The greatest strength for India is going to be its demographic dividend. It is said that in the next 20 years 312 million people will be in the working age group. The greatest challenge for us is to find employment for these people. One revolution that has happened in India is on the literacy front with the education loans from banks picking up and educational institutions coming up in a big way. The literacy levels have increased substantially. But with the increase in the literacy levels there is a flyer for urban life. Thanks to the electronic media – TV and the other things – the glorification of urban life has made people move from rural areas to urban areas.
How do we prevent this migration is going to be a very critical thing which we need to discuss. One way of preventing this migration is to create facilities in the tier II and tier III cities and build infrastructure in smaller towns so that people are in a position to get comforts of urban life in smaller towns. If you think of creating employment, the first thing that comes to your mind is agriculture. But today what we have in agriculture is underemployment coupled with unemployment. Families have grown and land holding has either remained the same or shrunk.
One of the experimentation that gave us very good dividend was formation of Self Help Groups (SHGs). I would say that it created lot of employment for the underemployed and people were gainfully utilised. The SHGs which are created for women have really empowered the women. We have seen in the villages that when the women are empowered the families prosper. One area where we will continue to focus on will be promotion of the SHGS. The SHGs can manufacture and produce goods but when it comes to marketing they find it difficult because they have to compete with the different brands and much better products. How do we create a marketing network for the SHGs is an issue we need to address? The second issue that comes to mind is about SMEs. As we are churning lot of graduates and technocrats the best way is that they get into self employment rather than look for employment outside.
The SME is a very large segment which is not homogenous. But the basic issue in the SME is that we have technocrats who have knowledge and who can produce. But when it comes to managerial or marketing capabilities they face difficulties. And the smaller units are very fragile. They are not in a position to absorb the shocks. How do we create strength in the MSMEs is going to be another challenge for us?
We have just started financial inclusion in a country where 65 per cent of the people are not having bank accounts. How do we bring them into the inclusive growth is the greatest challenge. The financial inclusion starts with opening of an account. We need to give them credit and other financial products so that they are in a position to be a part of the development.
Many people keep their money in boxes. That money is not being channelised for investment purposes. We need to channelise this for productive purposes
ICT based financial inclusion is the other part. We are operating through BCs (Banking Correspondents). We find it difficult to retain BC in the same village. He is also attracted to urban life. He feels ‘why do I do this job for a small amount? Let me move to the urban area’. Instead of making him only a BC, we should give him other avenues to increase his income. The best model for this will be STD booths. When STD booths came, photocopier was put along with it. That made it a sustainable model. Similarly, we need to give BC some more avenues so that he becomes a full-time employed person and he has got a reason to continue in the village.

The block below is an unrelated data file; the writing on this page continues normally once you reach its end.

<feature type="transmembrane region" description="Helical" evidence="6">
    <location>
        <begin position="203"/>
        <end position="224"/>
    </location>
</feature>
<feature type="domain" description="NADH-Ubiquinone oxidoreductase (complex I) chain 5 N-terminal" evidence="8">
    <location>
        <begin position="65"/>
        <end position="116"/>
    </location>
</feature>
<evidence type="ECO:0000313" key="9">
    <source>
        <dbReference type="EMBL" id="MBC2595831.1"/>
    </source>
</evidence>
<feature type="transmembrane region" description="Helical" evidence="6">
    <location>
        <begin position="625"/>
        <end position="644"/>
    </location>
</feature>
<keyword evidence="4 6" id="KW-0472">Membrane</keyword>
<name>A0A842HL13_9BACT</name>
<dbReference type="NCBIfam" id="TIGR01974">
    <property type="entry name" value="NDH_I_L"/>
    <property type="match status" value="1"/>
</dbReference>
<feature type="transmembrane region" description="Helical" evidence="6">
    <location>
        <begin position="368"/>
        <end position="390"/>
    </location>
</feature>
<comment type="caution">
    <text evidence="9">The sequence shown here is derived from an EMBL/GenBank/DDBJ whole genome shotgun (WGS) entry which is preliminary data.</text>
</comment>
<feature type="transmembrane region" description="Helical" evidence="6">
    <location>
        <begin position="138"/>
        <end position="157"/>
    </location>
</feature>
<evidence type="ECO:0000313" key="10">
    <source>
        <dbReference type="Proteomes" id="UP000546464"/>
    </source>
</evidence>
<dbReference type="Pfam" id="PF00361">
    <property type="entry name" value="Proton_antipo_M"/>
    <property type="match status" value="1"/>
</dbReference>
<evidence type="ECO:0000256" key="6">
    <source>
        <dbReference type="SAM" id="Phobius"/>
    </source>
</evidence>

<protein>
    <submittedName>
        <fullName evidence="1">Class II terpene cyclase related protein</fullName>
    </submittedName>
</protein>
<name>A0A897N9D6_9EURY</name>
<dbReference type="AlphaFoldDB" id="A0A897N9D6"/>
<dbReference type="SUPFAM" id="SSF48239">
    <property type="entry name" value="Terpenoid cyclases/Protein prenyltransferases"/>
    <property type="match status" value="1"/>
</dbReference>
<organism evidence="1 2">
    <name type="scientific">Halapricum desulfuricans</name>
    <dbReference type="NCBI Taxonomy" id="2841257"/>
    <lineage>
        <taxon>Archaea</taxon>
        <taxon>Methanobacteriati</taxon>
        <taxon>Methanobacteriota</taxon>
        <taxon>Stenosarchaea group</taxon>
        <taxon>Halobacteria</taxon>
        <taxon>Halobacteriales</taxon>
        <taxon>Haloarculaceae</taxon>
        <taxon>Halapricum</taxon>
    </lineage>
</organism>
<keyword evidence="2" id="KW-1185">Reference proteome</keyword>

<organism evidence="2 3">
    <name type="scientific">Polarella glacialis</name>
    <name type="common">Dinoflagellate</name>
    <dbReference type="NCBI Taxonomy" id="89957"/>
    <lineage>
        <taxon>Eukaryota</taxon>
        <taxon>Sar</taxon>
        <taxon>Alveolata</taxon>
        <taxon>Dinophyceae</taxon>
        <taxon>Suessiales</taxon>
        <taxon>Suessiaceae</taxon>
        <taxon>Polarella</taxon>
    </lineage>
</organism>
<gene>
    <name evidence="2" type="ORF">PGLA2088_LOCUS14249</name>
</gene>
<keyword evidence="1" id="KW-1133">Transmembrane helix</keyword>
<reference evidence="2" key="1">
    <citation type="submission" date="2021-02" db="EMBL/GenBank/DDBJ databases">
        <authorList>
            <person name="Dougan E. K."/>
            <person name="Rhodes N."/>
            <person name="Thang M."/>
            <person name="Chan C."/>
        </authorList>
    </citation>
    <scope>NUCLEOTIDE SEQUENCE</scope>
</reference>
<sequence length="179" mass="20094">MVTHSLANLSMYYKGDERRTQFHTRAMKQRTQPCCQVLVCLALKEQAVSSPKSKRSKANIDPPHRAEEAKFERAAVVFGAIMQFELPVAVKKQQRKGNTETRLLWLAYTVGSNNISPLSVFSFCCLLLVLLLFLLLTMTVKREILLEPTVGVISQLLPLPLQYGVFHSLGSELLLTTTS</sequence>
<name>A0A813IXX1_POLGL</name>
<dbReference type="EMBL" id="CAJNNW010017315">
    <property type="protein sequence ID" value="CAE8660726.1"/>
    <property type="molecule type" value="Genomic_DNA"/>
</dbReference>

The services sector is going to be the strength of this country. 57 per cent of the GDP comes from this. The ICT will play a very important role in generation of employment. The software or the knowledge power of the Indian youth is going to be a tremendous strength for us. Our ability to converse in English and go anywhere and work are our strengths.
We’ve seen the delivery of services. In the banking, a lot of things have moved to the digital. Operation of your account, looking at your balance, operating it through your mobile, payment of tax or payment of railway freight – whatever transaction you want to do you can do sitting in your office. If every other service will be delivered digitally it will create tremendous opportunity. These opportunities will be created in the smaller towns. Again the question arises how do we make people stay there?
Huge investments are happening in larger industries. There are issues of capital investment and funding. Earlier we had development financial institutions and the banks. Now for anything and everything – funding requirement – there is only one solution – banks. On Infrastructure funding (power), most of the banks have reached their exposure limits. Where are the new institutions which will fund infrastructure?
The banks will continue to mobilise savings. They will go to rural areas. There are untapped resources. The moment we say financial inclusion, the picture that emerges is that of an unbankable person living in a remote rural area. How about urban financial inclusion? There are so many people living here and keeping their money in boxes. That money is not being channelised for investment purposes. If we can mobilise this, that becomes another avenue for us to invest. We need to channelise this for productive purposes.
Every district should have a RSETI (Rural Self Employment Training Institutes). These institutes are giving vocational training. We in PNB have 34 RSETIs and 10 farmer training institutions where we train the farmers on how to improve their yield so that they can make agriculture viable. Banks have a large role to play. They will continue to be the catalyst in development in the country.